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Microphones will be muted in the final US presidential debate to stop interruptions

Microphones will be muted in the final US presidential debate to stop interruptions. Source: AAP

Donald Trump and Joe Biden's microphones will be silenced to allow the other two minutes of opening remarks during their second presidential election debate.

Thursday's debate between President Donald Trump and Democratic challenger Joe Biden will feature a mute button to allow each candidate to speak uninterrupted.

Organisers say the innovation will help avoid the disruptions that marred the first match-up.

The Presidential Commission on Debates said on Monday each candidate's microphone would be silenced to allow the other to make two minutes of opening remarks at the beginning of each 15-minute segment of the debate.

Both microphones will be turned on to allow a back and forth after that time.

Mr Trump's campaign immediately objected to the change but said he would still take part.

"President Trump is committed to debating Joe Biden regardless of last-minute rule changes from the biased commission in their latest attempt to provide advantage to their favoured candidate," campaign manager Bill Stepien said.

The Biden campaign did not immediately respond to a request for comment.

The news came the day the number of Americans voting early ahead of Election Day on 3 November crossed the 30 million mark and as Mr Trump tries to reframe a contest in which national and state opinion polls show him trailing.

Mr Trump repeatedly interrupted Biden during a chaotic and ill-tempered debate on September 29 and Biden responded with insults.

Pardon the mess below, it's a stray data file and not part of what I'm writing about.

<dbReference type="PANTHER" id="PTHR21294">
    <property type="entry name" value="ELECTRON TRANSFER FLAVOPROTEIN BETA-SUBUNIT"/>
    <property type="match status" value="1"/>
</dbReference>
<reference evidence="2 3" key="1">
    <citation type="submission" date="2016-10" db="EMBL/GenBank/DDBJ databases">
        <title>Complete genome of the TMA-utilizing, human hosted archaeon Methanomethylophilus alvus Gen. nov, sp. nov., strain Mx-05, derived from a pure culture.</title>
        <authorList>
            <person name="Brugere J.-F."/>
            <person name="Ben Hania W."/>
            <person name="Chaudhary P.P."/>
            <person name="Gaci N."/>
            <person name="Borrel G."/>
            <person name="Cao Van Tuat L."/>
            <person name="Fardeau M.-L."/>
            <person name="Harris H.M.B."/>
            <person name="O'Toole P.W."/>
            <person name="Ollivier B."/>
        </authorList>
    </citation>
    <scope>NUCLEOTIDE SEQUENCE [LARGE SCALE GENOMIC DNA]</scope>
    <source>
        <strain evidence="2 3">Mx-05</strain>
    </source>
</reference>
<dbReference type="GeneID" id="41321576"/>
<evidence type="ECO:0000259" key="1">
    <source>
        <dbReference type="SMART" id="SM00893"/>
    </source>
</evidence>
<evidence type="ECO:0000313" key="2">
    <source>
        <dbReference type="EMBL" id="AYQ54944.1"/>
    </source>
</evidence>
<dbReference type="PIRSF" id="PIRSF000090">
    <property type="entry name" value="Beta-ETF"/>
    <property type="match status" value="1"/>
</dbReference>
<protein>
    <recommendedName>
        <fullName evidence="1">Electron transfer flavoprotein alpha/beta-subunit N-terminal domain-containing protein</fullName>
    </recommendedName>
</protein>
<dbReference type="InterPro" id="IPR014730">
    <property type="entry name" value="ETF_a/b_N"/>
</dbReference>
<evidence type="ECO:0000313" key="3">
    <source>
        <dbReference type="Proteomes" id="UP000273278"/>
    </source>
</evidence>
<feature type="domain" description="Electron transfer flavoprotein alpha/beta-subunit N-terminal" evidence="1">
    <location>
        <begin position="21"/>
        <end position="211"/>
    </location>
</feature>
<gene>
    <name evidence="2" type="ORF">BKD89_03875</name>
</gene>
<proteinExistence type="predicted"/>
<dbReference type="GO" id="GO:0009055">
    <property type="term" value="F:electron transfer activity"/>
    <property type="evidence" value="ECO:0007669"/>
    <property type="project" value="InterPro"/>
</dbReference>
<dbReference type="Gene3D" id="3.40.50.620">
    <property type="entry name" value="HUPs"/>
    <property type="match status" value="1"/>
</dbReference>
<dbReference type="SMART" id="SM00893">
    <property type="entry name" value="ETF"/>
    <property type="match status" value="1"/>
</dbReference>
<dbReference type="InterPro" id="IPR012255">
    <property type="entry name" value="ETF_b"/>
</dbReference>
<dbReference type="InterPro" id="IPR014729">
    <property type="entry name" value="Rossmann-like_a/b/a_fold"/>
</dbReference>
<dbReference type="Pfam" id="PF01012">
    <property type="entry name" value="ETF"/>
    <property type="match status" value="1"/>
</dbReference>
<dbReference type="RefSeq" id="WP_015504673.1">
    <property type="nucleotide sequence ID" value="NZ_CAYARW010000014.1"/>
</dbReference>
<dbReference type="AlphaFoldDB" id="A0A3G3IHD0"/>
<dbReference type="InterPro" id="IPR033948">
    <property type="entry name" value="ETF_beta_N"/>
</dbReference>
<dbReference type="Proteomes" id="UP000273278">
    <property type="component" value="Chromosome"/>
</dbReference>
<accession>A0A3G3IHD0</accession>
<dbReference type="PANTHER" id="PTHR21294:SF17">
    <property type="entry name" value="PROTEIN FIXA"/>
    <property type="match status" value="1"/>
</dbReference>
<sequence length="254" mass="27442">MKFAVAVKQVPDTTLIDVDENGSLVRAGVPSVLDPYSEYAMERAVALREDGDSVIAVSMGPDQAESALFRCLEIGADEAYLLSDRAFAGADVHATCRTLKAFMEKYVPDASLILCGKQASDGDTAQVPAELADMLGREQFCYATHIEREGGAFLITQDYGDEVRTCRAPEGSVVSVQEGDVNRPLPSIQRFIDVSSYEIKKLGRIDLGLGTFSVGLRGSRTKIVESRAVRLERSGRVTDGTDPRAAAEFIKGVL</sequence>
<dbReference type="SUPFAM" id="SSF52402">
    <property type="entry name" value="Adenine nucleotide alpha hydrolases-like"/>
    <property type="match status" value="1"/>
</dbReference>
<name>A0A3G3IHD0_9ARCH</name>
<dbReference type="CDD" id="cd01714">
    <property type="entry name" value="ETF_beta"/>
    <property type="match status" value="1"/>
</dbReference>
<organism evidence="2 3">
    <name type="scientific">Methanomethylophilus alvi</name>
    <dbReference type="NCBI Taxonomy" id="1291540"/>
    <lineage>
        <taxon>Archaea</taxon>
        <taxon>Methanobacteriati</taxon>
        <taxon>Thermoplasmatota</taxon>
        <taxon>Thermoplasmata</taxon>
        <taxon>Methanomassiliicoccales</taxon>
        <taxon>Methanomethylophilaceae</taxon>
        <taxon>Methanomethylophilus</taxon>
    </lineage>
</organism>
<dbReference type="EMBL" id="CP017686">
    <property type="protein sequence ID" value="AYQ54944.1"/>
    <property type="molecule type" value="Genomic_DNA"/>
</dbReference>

Mr Trump backed out of a second scheduled debate set for last Thursday over a disagreement about the virtual format following his COVID-19 infection.

At that time, he raised concerns about having his microphone muted.

"You sit behind a computer and do a debate - it's ridiculous, and then they cut you off whenever they want," Trump said in an 8 October interview on Fox Business.

On Monday, Mr Trump's campaign said it was unhappy with the announced set of topics for Thursday's debate, arguing it should focus more on foreign policy and complaining the nonpartisan group was tilted toward Mr Biden.

Mr Biden's campaign said both sides previously agreed to let moderators choose the subjects.

It said Mr Trump wanted to avoid discussing his stewardship of the coronavirus pandemic, which surveys show is the top voter issue.

"As usual, the president is more concerned with the rules of a debate than he is getting a nation in crisis the help it needs," Mr Biden's spokesman TJ Ducklo said.

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